Wednesday, June 10, 2020

Black leader unleashes on media at White House: 'Quit lying' about Trump


Raynard Jackson at a White House roundtable on race relations June 10, 2020 (screenshot)

At a roundtable Wednesday at the White House on race relations, a black leader addressed his remarks to media, accusing them of lying about Trump's accomplishents for blacks.

"I would like to say to all the media assembled here," began Raynard Jackson as he pointed his finger around the room then turned to the president.

"I wish they would quit lying about what you've done, specifically for the black community," said Jackson, the president and CEO of Raynard Jackson & Associates, a lobbying firm based in the nation's capital.

He referred to "liberal, radical journalists" such as MSNBC's Joy Reid, CNN's Don Lemon and Roland Martin.

Jackson said they're "putting more poison into the black community than any drug dealer."

He accused them of "spreading lies" about the economy, such as claiming the boom prior to the coronavirus lockdowns was a continuation of Barack Obama's policies

"I have a degree in accounting," said Jackson, who hosts an internet-based radio show on the U.S. Talk Network. "I keep up with the economy. They're lying."

Jackson asked Reid, Lemon and Martin why they're afraid to have black Republicans on their shows "who know what they hell they're talking about."

Trump touted his success on issues important to the black community such as criminal justice and prison reform, and opportunity zones for business. He frequently has pointed to the lowest unemployment rate and job growth ever recorded for blacks, prior to the coronavirus shutdown, along with record support of historically black colleges and education-choice initiatives.

Ben Carson, the secretary of Housing and Human Development, said they were there to talk about "some of the concerns in the black community" in the wake of the death of George Floyd "that have risen to the point that people all around the world are making their voices heard."

"This is an opportune time to do something about it," Carson said, "because this administration already has established a record of solving problems -- problems that people have just talked about for many years."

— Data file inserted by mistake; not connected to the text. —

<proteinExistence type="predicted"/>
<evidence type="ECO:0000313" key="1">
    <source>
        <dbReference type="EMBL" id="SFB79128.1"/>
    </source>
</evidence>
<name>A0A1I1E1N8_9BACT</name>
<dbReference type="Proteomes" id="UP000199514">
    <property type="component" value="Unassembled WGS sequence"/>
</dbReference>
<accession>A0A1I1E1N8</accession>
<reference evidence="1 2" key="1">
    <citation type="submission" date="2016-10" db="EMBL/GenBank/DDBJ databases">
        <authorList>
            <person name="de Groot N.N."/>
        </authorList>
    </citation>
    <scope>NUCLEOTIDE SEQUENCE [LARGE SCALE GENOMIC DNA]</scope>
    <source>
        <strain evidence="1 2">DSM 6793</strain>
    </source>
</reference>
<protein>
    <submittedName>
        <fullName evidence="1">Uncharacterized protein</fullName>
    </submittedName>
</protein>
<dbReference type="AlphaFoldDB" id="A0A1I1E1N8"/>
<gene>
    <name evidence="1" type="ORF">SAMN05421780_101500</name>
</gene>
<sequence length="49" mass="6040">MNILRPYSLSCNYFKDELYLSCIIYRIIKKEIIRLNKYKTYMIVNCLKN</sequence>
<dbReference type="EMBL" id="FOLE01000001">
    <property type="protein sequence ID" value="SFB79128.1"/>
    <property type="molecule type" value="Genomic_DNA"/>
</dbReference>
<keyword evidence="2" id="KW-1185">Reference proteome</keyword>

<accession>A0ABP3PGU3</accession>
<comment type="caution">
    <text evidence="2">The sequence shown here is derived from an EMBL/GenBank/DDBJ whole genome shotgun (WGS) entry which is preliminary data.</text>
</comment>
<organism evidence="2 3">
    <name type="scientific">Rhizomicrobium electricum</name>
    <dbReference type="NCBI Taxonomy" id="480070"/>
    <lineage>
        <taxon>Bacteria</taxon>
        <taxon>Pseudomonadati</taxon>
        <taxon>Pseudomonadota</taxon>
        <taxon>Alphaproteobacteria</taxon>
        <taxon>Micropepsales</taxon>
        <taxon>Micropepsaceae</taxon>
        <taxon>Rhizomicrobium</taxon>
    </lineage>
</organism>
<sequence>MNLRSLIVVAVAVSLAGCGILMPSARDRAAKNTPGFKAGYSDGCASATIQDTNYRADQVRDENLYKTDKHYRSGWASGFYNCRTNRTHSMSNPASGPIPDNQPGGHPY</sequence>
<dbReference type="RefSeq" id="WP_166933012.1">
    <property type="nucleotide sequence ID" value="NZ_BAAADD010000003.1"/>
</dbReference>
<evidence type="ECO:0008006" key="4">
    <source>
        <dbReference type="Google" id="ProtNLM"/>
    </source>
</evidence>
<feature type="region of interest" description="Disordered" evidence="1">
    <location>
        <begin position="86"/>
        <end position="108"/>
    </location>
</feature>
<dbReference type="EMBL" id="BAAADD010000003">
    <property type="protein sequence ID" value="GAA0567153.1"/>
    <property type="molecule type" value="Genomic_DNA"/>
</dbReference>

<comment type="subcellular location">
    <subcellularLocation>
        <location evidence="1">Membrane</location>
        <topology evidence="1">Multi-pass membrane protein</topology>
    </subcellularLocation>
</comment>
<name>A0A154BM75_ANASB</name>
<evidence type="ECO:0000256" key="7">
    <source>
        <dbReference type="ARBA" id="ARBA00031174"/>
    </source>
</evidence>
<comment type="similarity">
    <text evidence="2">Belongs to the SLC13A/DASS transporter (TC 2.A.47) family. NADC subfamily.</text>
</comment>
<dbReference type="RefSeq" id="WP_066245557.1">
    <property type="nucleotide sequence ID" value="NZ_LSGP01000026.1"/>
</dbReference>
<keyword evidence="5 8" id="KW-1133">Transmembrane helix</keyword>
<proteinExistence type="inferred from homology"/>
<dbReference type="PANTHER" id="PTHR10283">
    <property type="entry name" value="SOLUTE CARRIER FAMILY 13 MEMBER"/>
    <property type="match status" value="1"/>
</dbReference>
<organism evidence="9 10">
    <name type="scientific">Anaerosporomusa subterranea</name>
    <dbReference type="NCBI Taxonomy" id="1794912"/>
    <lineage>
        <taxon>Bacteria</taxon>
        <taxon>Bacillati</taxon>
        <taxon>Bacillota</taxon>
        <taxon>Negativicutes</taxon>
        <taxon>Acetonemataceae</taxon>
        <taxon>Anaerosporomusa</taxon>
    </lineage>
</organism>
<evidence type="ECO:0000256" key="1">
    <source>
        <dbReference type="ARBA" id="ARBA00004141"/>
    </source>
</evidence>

Carson said Trump "has made it a priority to solve this problem."

President Donald J. Trump and First Lady Melania Trump pose for a photo in front of the statue of Saint John Paul II before participating in a wreath laying ceremony Tuesday, June 2, 2020, at the Saint John Paul II National Shrine in Washington, D.C. (Official White House photo by Andrea Hanks)

"We're all going to be helping in that process, and there are many others out there, people of good will," Carson said.

"There are some that just wait for anything to criticize," he said. "But there are actually some people who actually want to see a solution, and I've had a chance to talk to many of them."

He wants solutions that will get people out of poverty.

Carson said the fundamentals of the economy that provided the boom that benefited the black community are still in place as states emerge from the coronavirus lockdown.

Trump's policy has been "a rising tide floats all boats," Carson said, which is why he doesn't "spend a lot of time with identity politics."

"We want everybody to be successful," he said.

Pastor Darrell Scott, co-founder of the New Spirit Revival Center in Cleveland Heights, Ohio, said that during the coronavirus shutdown "we've pressed pause."

"But we're ready to push play now and continue in the positive initiatives regarding the black community," he said.

Only choice is 'left and further left

Sonnie Johnson, a writer and talk-radio host, said "the black community is not doing OK."

She began by praising Trump for removing regulations and taxation that had "prevented our communities from being able to see sustainable growth ... to get us out of generational poverty."

Blaming progressive policies, she said blacks are "not OK when it comes to things like education."

"All of these things have been under Democratic control for 60 years, and they are not going to change until we have a Republican Party that is willing to go into these communities and actually offer a choice, about how we can do things differently," she said.

Johnson said that on the local level, the only choice blacks have had is "left and further left."

However, she said, her generation has begun to "change the negative dynamics" on the critical issue of marriage and family.

Ja'Ron Smith, who has been an assistant to Trump for domestic policy since April 2019, emphasized that "it's about results."

"It's not just about us talking here, it's about what we're going to produce out of this meeting," he said.

'Don't think that you are alone'

Wayne DuPree, who hosts a podcast and serves as a board member of the National Diversity Coalition for Donald Trump, said he hears from many black callers to his program and "people who are on boards" who support the president.

"They know what happened in the Obama administration. They know what you're doing. They also see what the media is doing to you," he said to Trump.

"So, don't think that you are alone. It's just that they need to hear more from you," DuPree said.

Trump agreed.

"It's the only way you get through the media, because the media is almost 100% negative," the president said.

Last Friday, Rasmussen's daily tracking poll of likely voters showed a remarkable 41% of blacks approve of Trump's performance.

See the White House roundtable:


The post Black leader unleashes on media at White House: 'Quit lying' about Trump appeared first on WND.